Manfred Spraul <[EMAIL PROTECTED]> writes:
> Intel recommends to add a special pause instruction into spinlock busy 
> loops. It's necessary for hyperthreading - without it, the cpu can't 
> figure out that a logical thread does no useful work and incorrectly 
> awards lots of execution resources to that thread. Additionally, it's 
> supposed to reduce the time the cpu needs to recover from the 
> (mispredicted) branch after the spinlock was obtained.

Don't you have to put it in a specific place in the loop to make that
work?  If not, why not?  I doubt that rep;nop is magic enough to
recognize the loop that will be generated from s_lock()'s code.

My guess is that it'd be more useful to insert the rep;nop into the
failure branch of the TAS macro and forget about the separate CPU_DELAY
construct.  This would allow you to control where exactly rep;nop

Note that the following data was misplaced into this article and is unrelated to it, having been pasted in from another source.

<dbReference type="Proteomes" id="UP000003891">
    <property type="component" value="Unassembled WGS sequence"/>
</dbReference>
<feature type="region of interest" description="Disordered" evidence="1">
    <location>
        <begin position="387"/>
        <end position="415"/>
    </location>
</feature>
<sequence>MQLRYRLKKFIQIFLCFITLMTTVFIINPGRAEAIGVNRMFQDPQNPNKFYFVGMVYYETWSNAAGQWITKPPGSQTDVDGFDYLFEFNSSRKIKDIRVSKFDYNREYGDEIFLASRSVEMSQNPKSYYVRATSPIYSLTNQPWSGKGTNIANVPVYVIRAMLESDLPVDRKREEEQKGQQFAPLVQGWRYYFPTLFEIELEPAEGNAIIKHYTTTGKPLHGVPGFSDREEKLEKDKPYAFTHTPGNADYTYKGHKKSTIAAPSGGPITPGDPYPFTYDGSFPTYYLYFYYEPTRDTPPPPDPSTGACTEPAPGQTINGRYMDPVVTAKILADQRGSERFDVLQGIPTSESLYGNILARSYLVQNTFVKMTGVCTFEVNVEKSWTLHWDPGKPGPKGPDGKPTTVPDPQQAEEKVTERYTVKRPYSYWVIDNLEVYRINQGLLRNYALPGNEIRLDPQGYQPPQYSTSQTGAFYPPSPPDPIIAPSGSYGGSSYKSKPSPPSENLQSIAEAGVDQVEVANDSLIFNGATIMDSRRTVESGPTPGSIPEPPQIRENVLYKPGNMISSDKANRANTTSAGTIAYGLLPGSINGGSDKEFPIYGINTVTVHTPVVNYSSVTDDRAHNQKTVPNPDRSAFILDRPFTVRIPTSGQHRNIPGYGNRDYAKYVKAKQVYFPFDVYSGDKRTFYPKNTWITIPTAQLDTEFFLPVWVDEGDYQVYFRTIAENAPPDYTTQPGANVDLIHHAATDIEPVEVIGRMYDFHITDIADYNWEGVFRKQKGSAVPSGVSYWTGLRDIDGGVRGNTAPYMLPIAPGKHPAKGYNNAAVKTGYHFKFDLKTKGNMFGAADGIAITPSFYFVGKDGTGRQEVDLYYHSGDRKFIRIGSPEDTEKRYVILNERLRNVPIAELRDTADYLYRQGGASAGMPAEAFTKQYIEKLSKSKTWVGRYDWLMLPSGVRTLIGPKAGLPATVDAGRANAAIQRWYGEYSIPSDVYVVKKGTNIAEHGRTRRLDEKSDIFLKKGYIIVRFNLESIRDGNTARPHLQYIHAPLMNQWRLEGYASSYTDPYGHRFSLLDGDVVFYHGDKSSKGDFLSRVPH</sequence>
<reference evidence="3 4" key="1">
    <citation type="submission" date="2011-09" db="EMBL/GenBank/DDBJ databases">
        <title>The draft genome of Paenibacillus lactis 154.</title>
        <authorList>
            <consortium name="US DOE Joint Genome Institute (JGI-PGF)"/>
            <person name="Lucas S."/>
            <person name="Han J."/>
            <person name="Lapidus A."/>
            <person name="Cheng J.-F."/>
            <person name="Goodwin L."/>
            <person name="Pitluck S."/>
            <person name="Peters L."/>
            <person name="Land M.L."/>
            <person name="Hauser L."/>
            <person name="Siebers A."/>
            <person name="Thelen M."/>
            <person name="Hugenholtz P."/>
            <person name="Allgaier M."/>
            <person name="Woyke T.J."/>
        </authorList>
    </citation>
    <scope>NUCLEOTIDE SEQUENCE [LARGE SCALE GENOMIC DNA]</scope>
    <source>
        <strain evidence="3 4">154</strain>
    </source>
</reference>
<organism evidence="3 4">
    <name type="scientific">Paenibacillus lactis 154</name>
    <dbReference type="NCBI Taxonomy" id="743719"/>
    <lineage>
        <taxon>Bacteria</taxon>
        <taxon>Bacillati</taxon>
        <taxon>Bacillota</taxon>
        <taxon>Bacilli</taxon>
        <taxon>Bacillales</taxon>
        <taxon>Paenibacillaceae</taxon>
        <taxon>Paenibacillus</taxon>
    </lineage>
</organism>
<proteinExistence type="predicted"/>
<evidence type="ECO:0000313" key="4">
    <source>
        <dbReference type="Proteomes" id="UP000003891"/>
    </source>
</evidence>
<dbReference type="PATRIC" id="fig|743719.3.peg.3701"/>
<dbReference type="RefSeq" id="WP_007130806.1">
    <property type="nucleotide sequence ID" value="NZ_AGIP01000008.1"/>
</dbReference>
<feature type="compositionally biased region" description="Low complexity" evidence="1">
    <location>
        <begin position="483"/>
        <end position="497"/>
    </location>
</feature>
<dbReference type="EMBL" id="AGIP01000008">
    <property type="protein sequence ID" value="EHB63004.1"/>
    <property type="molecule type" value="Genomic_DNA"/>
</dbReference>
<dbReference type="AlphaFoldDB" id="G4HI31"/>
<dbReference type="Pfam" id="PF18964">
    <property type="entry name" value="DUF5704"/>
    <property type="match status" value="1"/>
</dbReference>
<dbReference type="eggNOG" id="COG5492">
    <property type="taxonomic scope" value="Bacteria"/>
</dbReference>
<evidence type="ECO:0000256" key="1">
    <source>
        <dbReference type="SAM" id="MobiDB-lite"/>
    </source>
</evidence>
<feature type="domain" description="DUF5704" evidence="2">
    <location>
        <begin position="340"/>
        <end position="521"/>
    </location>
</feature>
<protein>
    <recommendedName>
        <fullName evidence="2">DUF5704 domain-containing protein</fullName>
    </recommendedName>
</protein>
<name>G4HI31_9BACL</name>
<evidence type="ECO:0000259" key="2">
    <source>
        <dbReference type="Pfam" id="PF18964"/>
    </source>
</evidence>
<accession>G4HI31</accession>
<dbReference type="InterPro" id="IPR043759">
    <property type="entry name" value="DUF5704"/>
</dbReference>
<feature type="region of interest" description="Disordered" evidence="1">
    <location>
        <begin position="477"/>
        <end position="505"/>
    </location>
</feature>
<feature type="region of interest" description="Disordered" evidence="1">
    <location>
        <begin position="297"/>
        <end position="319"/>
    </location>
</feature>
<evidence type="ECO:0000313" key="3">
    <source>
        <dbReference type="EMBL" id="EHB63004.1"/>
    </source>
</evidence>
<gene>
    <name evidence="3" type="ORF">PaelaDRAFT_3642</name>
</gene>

appears relative to the xchgb.

> Additionally I've increased the number of loops from 100 to 1000 

I think this change is almost certainly counterproductive; for any
platform other than the Xeon, remove "almost".

> + #ifndef HAS_CPU_DELAY
> + #define CPU_DELAY() cpu_delay()
> + 
> + static __inline__ void
> + cpu_delay(void)
> + {
> + }
> + #endif

This breaks every non-gcc compiler in the world (or at least all those
that don't recognize __inline__).  If you really want to keep CPU_DELAY,

        #ifndef CPU_DELAY
        #define CPU_DELAY()

but as stated above, I'm dubious that the bottom of the s_lock loop
is the place to be adding anything anyway.

                        regards, tom lane

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